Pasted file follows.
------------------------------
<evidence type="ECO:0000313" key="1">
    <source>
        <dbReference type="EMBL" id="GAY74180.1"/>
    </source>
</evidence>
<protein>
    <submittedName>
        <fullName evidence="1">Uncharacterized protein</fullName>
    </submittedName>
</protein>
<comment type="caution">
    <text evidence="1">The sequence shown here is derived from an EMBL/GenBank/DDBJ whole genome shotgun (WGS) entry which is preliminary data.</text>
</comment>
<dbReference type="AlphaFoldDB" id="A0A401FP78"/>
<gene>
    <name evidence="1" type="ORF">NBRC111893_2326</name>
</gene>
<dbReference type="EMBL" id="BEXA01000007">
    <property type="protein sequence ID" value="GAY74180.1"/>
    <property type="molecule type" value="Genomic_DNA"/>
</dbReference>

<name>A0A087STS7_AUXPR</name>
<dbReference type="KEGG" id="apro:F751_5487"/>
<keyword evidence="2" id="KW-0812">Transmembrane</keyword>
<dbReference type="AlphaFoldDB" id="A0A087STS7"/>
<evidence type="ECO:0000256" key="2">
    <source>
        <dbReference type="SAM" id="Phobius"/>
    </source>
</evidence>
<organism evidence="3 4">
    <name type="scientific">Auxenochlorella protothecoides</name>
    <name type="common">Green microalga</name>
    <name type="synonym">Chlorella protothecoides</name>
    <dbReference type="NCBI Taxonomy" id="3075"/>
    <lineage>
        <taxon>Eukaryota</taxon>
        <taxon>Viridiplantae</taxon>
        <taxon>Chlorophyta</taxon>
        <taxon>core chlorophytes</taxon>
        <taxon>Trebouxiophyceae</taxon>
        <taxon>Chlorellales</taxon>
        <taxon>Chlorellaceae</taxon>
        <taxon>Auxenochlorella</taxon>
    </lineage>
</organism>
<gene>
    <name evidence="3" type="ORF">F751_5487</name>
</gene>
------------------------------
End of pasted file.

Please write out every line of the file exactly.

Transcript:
<evidence type="ECO:0000313" key="1">
    <source>
        <dbReference type="EMBL" id="GAY74180.1"/>
    </source>
</evidence>
<protein>
    <submittedName>
        <fullName evidence="1">Uncharacterized protein</fullName>
    </submittedName>
</protein>
<comment type="caution">
    <text evidence="1">The sequence shown here is derived from an EMBL/GenBank/DDBJ whole genome shotgun (WGS) entry which is preliminary data.</text>
</comment>
<dbReference type="AlphaFoldDB" id="A0A401FP78"/>
<gene>
    <name evidence="1" type="ORF">NBRC111893_2326</name>
</gene>
<dbReference type="EMBL" id="BEXA01000007">
    <property type="protein sequence ID" value="GAY74180.1"/>
    <property type="molecule type" value="Genomic_DNA"/>
</dbReference>

<name>A0A087STS7_AUXPR</name>
<dbReference type="KEGG" id="apro:F751_5487"/>
<keyword evidence="2" id="KW-0812">Transmembrane</keyword>
<dbReference type="AlphaFoldDB" id="A0A087STS7"/>
<evidence type="ECO:0000256" key="2">
    <source>
        <dbReference type="SAM" id="Phobius"/>
    </source>
</evidence>
<organism evidence="3 4">
    <name type="scientific">Auxenochlorella protothecoides</name>
    <name type="common">Green microalga</name>
    <name type="synonym">Chlorella protothecoides</name>
    <dbReference type="NCBI Taxonomy" id="3075"/>
    <lineage>
        <taxon>Eukaryota</taxon>
        <taxon>Viridiplantae</taxon>
        <taxon>Chlorophyta</taxon>
        <taxon>core chlorophytes</taxon>
        <taxon>Trebouxiophyceae</taxon>
        <taxon>Chlorellales</taxon>
        <taxon>Chlorellaceae</taxon>
        <taxon>Auxenochlorella</taxon>
    </lineage>
</organism>
<gene>
    <name evidence="3" type="ORF">F751_5487</name>
</gene>